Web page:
In 2019, I spent several months in London. I worked in the field of sales consulting and training. In simple words, we helped companies to create and streamline their sales processes, and trained employees on how to sell in a more effective way.
From the first week of work, I noticed that very large part of business in London is abstract and virtual. There is no tangible product to touch and evaluate. I will illustrate this with an example from everyday business life.
In the specific situation, I helped a colleague conduct sales training for one of the clients. Many people still don’t like the word “sales” in society, so we called it “account development” training. The company in question was active in the professional services sector and, with a quick glance, it turned out that the monthly turnover was measured in seven figures. A solid and successful company. Everything is nicely written and displayed on the website. But the question remains – what are they actually doing? I didn’t understand it from the website.
In the meantime, I asked the colleague, “Listen, what are they really doing?” He replied “You know, I’ve been working with them for about 7 years, and I can’t explain it to you in simple words.”
Then, during one of the next breaks between sessions, I talked to several employees of this company. I asked, “How do you explain to your family what you do at work?” All of them nodded their heads and said: “We have given up on trying to explain what we do at work every day! We’ve tried, but it’s too abstract for them to understand. ” An interesting situation arises – the husband and children do not know and do not understand what the wife is doing at work. And vice versa.
Abstract, virtual and complex businesses are now the daily routine and reality of London’s business life. There are fewer and fewer of those companies who create a real and physically tangible product.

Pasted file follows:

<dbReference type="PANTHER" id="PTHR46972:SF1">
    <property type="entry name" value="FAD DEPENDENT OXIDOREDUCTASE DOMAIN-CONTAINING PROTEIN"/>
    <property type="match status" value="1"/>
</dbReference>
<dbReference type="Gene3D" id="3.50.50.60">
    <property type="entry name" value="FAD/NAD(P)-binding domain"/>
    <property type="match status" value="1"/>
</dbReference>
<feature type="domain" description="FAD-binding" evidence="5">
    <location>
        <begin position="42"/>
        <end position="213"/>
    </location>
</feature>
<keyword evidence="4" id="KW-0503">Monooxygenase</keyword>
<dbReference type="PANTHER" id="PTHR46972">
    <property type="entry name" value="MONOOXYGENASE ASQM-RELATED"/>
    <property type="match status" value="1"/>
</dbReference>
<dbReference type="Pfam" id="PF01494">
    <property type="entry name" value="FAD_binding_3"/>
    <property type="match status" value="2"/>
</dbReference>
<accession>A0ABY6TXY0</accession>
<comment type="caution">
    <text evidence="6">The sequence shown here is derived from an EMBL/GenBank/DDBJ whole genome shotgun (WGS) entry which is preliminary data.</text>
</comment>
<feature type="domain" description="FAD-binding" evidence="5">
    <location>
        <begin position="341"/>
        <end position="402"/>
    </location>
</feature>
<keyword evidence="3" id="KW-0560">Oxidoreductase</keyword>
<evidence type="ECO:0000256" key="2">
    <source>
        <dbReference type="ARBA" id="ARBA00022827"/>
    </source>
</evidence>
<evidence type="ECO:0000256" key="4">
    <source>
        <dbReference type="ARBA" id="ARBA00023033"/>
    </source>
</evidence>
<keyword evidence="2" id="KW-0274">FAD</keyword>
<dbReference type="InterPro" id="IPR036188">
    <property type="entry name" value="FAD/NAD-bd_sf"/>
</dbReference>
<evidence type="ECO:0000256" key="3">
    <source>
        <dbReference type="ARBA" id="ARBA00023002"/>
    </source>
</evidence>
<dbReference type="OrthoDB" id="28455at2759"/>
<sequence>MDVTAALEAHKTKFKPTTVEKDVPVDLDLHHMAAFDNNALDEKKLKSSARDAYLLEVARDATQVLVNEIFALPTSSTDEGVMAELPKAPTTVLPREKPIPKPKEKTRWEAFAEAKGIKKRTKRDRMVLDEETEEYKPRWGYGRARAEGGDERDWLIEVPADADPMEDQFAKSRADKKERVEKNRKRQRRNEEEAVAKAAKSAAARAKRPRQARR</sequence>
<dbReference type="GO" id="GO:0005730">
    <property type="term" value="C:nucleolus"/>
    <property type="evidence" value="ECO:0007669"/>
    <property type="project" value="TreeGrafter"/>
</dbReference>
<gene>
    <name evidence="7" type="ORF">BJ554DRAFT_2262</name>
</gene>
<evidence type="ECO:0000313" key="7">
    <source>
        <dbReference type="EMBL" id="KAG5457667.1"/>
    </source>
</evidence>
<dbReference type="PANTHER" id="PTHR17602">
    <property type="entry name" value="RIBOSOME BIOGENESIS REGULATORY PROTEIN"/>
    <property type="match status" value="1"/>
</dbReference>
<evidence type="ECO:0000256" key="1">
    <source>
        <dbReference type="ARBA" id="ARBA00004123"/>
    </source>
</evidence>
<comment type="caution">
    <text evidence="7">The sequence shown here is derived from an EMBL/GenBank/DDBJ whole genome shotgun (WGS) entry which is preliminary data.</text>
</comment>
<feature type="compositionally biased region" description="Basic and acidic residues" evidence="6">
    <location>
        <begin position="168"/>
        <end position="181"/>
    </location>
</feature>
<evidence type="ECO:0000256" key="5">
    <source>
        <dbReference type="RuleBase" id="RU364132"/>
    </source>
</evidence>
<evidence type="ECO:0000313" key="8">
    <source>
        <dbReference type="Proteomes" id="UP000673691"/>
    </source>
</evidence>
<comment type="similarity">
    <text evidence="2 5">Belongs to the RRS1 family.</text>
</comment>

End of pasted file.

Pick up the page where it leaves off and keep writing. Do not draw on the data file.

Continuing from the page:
What does it mean?
This means that you have to be a better salesman to sell something like that.
Until recently, sales were relatively easy. All products and services were real and physically tangible or visible. Strawberries on the market. Car on the parking lot. Haircut at the salon.
Today, salespeople need to be able to show the customer the value of a product and service that is abstract and virtual. It cannot be seen, touched, smelled, tasted or otherwise physically evaluated.
Global business development trends from Western countries will sooner or later enter Eastern Europe as well. This means that in Latvia, too, we can expect that more and more businesses will be abstract and virtual.
What does all of this mean?
Go learn how to sell! Selling something intangible and virtual requires better sales skills.
A friend of mine in Latvia told me a few years ago that we all are just one skill away from doubling our income. I can’t pledge that selling will instantly double someone’s income, but I’m sure selling definitely helps raise income faster than any other skill.
I have also noticed that the most successful companies and startups are not those who have a better product, but those who know how to sell it better.
Therefore my advice is – “Kids and adults, learn sales!”